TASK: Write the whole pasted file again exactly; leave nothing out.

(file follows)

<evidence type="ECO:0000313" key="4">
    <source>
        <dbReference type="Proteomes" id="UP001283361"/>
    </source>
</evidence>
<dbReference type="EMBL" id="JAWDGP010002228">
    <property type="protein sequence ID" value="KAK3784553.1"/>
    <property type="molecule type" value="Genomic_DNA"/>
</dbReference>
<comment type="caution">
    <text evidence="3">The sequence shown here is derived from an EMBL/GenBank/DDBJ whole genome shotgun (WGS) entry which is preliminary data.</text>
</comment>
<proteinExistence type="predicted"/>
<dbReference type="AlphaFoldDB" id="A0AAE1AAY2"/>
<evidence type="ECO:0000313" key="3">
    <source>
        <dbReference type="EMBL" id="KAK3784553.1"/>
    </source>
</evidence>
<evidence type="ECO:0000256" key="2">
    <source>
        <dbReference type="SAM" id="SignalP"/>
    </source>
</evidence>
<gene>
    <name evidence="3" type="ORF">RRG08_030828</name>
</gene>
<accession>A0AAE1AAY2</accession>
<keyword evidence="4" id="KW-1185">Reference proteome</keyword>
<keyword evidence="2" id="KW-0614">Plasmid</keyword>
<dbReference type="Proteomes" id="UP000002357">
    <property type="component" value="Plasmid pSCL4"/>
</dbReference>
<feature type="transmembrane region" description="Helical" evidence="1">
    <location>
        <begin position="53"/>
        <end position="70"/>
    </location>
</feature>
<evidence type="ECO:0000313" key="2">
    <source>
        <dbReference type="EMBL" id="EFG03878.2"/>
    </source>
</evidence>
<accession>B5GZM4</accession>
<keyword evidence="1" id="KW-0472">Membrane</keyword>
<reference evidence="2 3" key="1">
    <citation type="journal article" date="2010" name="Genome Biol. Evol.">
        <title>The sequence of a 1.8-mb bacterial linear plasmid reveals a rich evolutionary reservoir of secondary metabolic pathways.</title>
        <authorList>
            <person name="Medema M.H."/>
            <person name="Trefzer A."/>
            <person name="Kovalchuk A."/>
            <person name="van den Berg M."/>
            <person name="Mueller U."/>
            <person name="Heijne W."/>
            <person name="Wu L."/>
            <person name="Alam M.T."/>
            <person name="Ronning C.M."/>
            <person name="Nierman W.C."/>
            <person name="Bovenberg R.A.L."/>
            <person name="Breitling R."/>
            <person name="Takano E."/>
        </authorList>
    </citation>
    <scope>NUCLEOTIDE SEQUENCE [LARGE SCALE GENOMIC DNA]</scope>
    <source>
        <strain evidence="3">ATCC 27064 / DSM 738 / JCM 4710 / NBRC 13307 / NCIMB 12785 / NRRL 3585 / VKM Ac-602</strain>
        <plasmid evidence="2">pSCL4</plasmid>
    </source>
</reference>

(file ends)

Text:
<evidence type="ECO:0000313" key="4">
    <source>
        <dbReference type="Proteomes" id="UP001283361"/>
    </source>
</evidence>
<dbReference type="EMBL" id="JAWDGP010002228">
    <property type="protein sequence ID" value="KAK3784553.1"/>
    <property type="molecule type" value="Genomic_DNA"/>
</dbReference>
<comment type="caution">
    <text evidence="3">The sequence shown here is derived from an EMBL/GenBank/DDBJ whole genome shotgun (WGS) entry which is preliminary data.</text>
</comment>
<proteinExistence type="predicted"/>
<dbReference type="AlphaFoldDB" id="A0AAE1AAY2"/>
<evidence type="ECO:0000313" key="3">
    <source>
        <dbReference type="EMBL" id="KAK3784553.1"/>
    </source>
</evidence>
<evidence type="ECO:0000256" key="2">
    <source>
        <dbReference type="SAM" id="SignalP"/>
    </source>
</evidence>
<gene>
    <name evidence="3" type="ORF">RRG08_030828</name>
</gene>
<accession>A0AAE1AAY2</accession>
<keyword evidence="4" id="KW-1185">Reference proteome</keyword>
<keyword evidence="2" id="KW-0614">Plasmid</keyword>
<dbReference type="Proteomes" id="UP000002357">
    <property type="component" value="Plasmid pSCL4"/>
</dbReference>
<feature type="transmembrane region" description="Helical" evidence="1">
    <location>
        <begin position="53"/>
        <end position="70"/>
    </location>
</feature>
<evidence type="ECO:0000313" key="2">
    <source>
        <dbReference type="EMBL" id="EFG03878.2"/>
    </source>
</evidence>
<accession>B5GZM4</accession>
<keyword evidence="1" id="KW-0472">Membrane</keyword>
<reference evidence="2 3" key="1">
    <citation type="journal article" date="2010" name="Genome Biol. Evol.">
        <title>The sequence of a 1.8-mb bacterial linear plasmid reveals a rich evolutionary reservoir of secondary metabolic pathways.</title>
        <authorList>
            <person name="Medema M.H."/>
            <person name="Trefzer A."/>
            <person name="Kovalchuk A."/>
            <person name="van den Berg M."/>
            <person name="Mueller U."/>
            <person name="Heijne W."/>
            <person name="Wu L."/>
            <person name="Alam M.T."/>
            <person name="Ronning C.M."/>
            <person name="Nierman W.C."/>
            <person name="Bovenberg R.A.L."/>
            <person name="Breitling R."/>
            <person name="Takano E."/>
        </authorList>
    </citation>
    <scope>NUCLEOTIDE SEQUENCE [LARGE SCALE GENOMIC DNA]</scope>
    <source>
        <strain evidence="3">ATCC 27064 / DSM 738 / JCM 4710 / NBRC 13307 / NCIMB 12785 / NRRL 3585 / VKM Ac-602</strain>
        <plasmid evidence="2">pSCL4</plasmid>
    </source>
</reference>